VH1 is pushing out another stellar tribute for Salt-N-Pepa at this year’s Hip Hop Honors. The network announced on Friday (July 8) that Ashanti, Amber Rose, Keke Palmer and Dreezy will be paying homage to the first all-female rap crew, comprised of Cheryl “Salt” James, Sandy “Pepa” Denton and DJ Spinderella.
The ladies will be shaking their thang (SNP pun intended) alongside other surprise guests for the evening’s tributes to fellow honorees Missy Elliott, Queen Latifah and Lil’ Kim. As previously announced, Pharrell, Timbaland and Nelly Furtado among others will salute Elliot while Common, Da Brat, Naughty By Nature and more will be on-hand to hail Queen Latifah.
Salt-N-Pepa featuring Spinderella will be in effect at VH1’s Hip Hop Honors: All Hail The Queens. The ceremony’s ladies-only lineup will feature a tribute to the legendary female rap group alongside previously announced honorees Queen Latifah and Missy Elliott.
Salt-N-Pepa — comprised of Cheryl “Salt” James and Sandy “Pepa” Denton alongside Spinderella — have been known for their timeless hits including 1988’s “Push It,” 1994’s En Vogue-assisted “Whatta Man” and 1993’s “Shoop.” The Queens-bred trio were also the first female rap group to achieve platinum status and have gone on to sell over 12 million albums. Salt-N-Pepa was also honored at the 2005 Hip Hop Honors.
Hip-Hop and art have once again merged in an exciting way, thanks to the inventive mind of a graduate student. Regina Flores Mir is the brains behind the Hip-Hop Project, a program being implemented at the Metropolitan Museum of Art that allows visitors to navigate the various collections with guiding narration from MCs. Lyrics from songs by artist including Missy Elliott, Notorious B.I.G., Eric B. & Rakim, Kendrick Lamar, Nas, Queen Latifah, and more are used as keywords and then cross-referenced with the Met’s massive archive of art, providing listeners with a Hip-Hop-centric blueprint by which to examine and understand the museum’s collections.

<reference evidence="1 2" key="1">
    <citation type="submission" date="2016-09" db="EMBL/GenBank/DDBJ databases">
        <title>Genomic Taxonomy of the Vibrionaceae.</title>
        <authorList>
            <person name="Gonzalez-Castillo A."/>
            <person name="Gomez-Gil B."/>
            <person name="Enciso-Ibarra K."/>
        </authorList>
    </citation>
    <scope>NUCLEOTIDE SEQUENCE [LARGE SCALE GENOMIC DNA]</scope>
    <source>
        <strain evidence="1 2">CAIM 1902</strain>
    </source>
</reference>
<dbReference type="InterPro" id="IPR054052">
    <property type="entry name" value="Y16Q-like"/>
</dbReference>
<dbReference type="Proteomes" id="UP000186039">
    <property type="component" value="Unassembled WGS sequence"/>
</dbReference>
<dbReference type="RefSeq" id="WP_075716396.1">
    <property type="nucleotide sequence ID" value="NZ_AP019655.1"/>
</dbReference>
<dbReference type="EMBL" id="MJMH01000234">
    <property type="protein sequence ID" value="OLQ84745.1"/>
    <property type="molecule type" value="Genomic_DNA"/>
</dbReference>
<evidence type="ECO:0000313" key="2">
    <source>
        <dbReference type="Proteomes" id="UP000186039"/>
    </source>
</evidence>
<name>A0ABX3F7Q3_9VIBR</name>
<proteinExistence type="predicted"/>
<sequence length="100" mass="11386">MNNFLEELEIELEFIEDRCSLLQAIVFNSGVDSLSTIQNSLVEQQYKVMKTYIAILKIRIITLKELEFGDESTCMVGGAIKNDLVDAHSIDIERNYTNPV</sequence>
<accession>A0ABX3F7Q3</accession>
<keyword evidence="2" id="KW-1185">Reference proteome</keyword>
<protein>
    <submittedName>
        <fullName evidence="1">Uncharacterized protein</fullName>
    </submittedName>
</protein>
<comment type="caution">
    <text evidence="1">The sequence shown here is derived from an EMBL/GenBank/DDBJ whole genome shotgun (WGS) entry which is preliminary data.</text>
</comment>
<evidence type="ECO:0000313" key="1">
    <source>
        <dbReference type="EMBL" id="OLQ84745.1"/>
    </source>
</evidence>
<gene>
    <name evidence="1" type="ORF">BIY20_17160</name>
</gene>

According to the Hip-Hop Project’s website, “although the rap lyric may not be directly correlated to the art work in meaning, it allows visitors to see work that they may not have otherwise known existed,” allowing for the kind of accidental discovery that could inspire Heads to establish bridges between music and art in uniquely individualized ways.
As Kari Paul wrote for Vice’s Motherboard channel, the relationship between the lyrics and pieces of art in question aren’t necessarily straightforward, but are nevertheless engaging. “For example, in ‘Juicy’ when the Notorious B.I.G. says ‘fuck all y’all hoes,’ the Hip-Hop Project pulls up an ancient hoe artifact. Users can click on it and explore this work and others,” she explains. The Hip-Hop Project’s site allows users to experience the museum tour without a trip to the Met, simply by picking a rapper and delving into the lyrical matches to items available for viewing. Heads will also appreciate the website’s domain (www.rappersdelight.nyc).
Although season 9 of The Voice will not debut until September, already there are leaks about the new mentor teams this season.
It looks like Missy Elliott will be joining forces with Pharrell, while Selena Gomez will team up with Gwen Stefani to help with the mentoring. Creedence Clearwater Revival’s John Fogerty will team with Adam Levine, and Brad Paisley will join forces with Blake Shelton.
If this news doesn’t get you excited for the season 9 debut on September 21, we don’t know what will.
Usher and Missy Elliott were both added to the Essence Festival lineup. This comes after a first round of entertainers were chosen, according to the Singersroom.
Elliott and Usher are joining R&B/soul artists Mary J. Blige,Erykah Badu, Floetry, India.Arie, Elle Varner, Kelly Price, Tweet, Tank, Raheem DeVaughn and many more who have been confirmed for the 21st annual celebration.
Hip-hop artists Kendrick Lamar, Common, Slick Rick, Kool Moe Dee, Doug E. Fresh and Mystikal were also confirmed.
Comedian Kevin Hart is headlining the “Now Playing” Concert on the first night. The festival will be on July 2 – July 5 in New Orleans, La.